top of page

Demystifying AI: A Quick Introduction for the Apprehensive Educator

By Shane Peek - Greenville County Schools


In January of 2007, while giving the keynote at an Apple conference, Steve Jobs unveiled a remarkable new device, the iPhone.  There was a collective gasp in the audience as he interacted with this strange, buttonless gadget.  He swiped between desktops, pressed on the screen to open apps, and demoed some of the capabilities.  The audience and world were captivated - we had never seen or experienced such technology before, and following that moment, the world would never be the same.  This groundbreaking technology forever altered how we communicate, interact, research, and entertain ourselves.

Like it or not, we experienced a dynamic and similar shift just over a year ago when Open AI released ChatGPT to the general public.  In five days, the website amassed over one million participants.  Now a year later, ChatGPT is interacting with 180 million active users.  But what is it?  What is ChatGPT, or, more generally, artificial intelligence?  What does this mean for the field of education, and what are some practical next steps for an apprehensive educator? What is Generative AI?

Let’s start with the term artificial intelligence.  How do we define this new technology?  Sometimes to understand what something is, it’s best to look at what it is not.  For starters, generative AI is neither magic nor an exact replica of human intelligence or emotions.  Even though its abilities seem magical - it is, at the end of the day, an insentient yet sophisticated machine trained to mimic human intelligence using deep learning to analyze data, identify patterns, and make predictions.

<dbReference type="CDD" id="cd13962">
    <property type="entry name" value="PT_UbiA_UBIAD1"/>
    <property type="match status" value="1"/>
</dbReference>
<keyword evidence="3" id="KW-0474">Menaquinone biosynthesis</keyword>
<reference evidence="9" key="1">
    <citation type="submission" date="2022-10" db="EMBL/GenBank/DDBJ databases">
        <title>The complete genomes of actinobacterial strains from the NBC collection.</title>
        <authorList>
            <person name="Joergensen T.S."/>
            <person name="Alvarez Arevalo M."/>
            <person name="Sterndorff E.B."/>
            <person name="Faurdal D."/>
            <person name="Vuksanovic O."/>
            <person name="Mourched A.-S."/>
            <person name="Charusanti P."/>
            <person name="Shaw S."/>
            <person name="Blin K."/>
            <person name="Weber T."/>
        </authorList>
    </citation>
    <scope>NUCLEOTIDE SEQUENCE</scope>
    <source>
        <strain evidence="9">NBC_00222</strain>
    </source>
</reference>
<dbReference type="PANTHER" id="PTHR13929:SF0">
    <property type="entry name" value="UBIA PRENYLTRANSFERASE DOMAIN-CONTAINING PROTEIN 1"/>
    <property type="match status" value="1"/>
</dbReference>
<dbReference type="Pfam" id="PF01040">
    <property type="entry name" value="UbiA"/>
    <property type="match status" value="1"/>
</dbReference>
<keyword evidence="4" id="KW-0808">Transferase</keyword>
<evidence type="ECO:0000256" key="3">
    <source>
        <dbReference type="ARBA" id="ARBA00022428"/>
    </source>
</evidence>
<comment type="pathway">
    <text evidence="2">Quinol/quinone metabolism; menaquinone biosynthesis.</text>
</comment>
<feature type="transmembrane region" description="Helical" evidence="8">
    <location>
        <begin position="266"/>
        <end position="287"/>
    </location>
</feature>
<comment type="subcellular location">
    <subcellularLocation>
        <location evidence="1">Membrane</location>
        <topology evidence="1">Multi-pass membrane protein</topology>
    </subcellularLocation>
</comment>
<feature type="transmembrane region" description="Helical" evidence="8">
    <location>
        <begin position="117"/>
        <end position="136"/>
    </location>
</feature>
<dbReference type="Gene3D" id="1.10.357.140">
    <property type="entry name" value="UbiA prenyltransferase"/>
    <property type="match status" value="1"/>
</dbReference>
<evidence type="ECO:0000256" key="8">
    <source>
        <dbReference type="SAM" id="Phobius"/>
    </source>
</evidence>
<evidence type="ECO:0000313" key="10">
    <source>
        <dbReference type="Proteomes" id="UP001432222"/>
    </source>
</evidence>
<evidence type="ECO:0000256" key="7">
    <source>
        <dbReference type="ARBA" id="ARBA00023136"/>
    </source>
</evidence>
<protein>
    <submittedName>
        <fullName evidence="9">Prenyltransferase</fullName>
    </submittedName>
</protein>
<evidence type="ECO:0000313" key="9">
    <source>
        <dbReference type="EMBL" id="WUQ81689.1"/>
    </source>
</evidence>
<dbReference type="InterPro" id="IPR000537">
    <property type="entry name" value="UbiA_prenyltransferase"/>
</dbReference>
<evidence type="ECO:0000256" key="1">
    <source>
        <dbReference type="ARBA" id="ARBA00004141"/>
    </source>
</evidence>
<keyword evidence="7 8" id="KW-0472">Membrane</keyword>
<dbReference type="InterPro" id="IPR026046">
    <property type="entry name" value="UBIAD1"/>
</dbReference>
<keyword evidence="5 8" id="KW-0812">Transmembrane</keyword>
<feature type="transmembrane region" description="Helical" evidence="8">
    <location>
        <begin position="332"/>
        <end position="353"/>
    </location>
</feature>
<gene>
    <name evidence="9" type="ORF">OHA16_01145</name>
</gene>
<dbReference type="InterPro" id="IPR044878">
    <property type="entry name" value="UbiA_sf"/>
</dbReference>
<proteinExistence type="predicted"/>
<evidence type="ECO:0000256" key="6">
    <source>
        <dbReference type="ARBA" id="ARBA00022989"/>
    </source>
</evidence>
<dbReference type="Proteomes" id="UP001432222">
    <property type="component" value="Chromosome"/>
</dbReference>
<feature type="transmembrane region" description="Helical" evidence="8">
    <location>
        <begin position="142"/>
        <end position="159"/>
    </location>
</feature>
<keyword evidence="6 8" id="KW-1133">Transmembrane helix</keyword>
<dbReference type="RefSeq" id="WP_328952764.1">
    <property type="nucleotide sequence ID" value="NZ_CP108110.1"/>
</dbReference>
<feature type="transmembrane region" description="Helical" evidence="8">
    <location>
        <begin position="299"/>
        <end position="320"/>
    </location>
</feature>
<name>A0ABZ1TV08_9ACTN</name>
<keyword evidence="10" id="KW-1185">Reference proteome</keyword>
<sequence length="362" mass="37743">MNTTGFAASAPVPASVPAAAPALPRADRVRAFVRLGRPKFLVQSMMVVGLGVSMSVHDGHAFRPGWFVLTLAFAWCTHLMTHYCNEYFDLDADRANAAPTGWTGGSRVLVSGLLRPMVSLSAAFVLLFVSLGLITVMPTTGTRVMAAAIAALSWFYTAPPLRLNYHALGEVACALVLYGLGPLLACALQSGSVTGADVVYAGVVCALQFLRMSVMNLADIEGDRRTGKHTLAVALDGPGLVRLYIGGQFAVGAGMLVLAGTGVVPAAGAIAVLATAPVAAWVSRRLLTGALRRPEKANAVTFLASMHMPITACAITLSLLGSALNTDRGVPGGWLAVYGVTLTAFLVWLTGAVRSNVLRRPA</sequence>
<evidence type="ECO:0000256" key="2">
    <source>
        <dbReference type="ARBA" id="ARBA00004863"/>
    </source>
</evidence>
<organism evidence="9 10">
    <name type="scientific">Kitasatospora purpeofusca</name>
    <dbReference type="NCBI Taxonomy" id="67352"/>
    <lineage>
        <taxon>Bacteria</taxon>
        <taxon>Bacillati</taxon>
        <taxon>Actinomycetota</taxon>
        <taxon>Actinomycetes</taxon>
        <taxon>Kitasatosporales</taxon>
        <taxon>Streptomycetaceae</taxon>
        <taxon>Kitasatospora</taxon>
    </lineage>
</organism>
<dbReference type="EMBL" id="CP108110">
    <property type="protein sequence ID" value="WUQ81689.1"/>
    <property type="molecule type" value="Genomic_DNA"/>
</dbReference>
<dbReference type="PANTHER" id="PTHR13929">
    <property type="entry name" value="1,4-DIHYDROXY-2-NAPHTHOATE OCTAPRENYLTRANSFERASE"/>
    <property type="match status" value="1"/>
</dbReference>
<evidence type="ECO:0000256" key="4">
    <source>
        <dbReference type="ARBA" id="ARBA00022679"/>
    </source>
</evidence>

While AI has had a meteoric rise in popularity in the last year, the journey of AI began in the 1950s when Alan Turing released the Turing Test, which was a simple assessment: If a computer or machine can hold a conversation without being identified as a machine, then it has demonstrated human intelligence.  The term “artificial intelligence” was also coined during this period by J. McCarthy in 1955.  Throughout the last half of the 20th century, we saw remarkable progress in technology, including the rise of the internet, personal computers, and cell phones. The 2010s saw the rise of smartphones and AI assistants, further integrating AI into our daily lives.  How does Amazon seem to know what you are likely to buy?  Why are we so captivated by social media?  How does Spotify curate an excellent playlist or Netflix suggest interesting content?  This is the result of AI - a machine using advanced algorithms, demographics, and learning patterns about our behaviors, then feeding us content intended to engage and captivate our attention.

Just over a year ago, however, we entered a new era of AI.  What’s different about ChatGPT (and the various other forms hitting the market today) is that it has generative capabilities - meaning that it's not just pre-written code performing a task; rather, it generates a new, unique response (output) when given a prompt (input).  This generative AI is pulling from massive datasets, much larger than your smart watch or home device, and this data trains the machine using an algorithm known as a Large Language Model (LLM).  If it feels natural when you ask ChatGPT a question, that’s because it’s trained to respond by Natural Language Processing (NLP), and this ability is only improving with every interaction. Why should we explore this technology?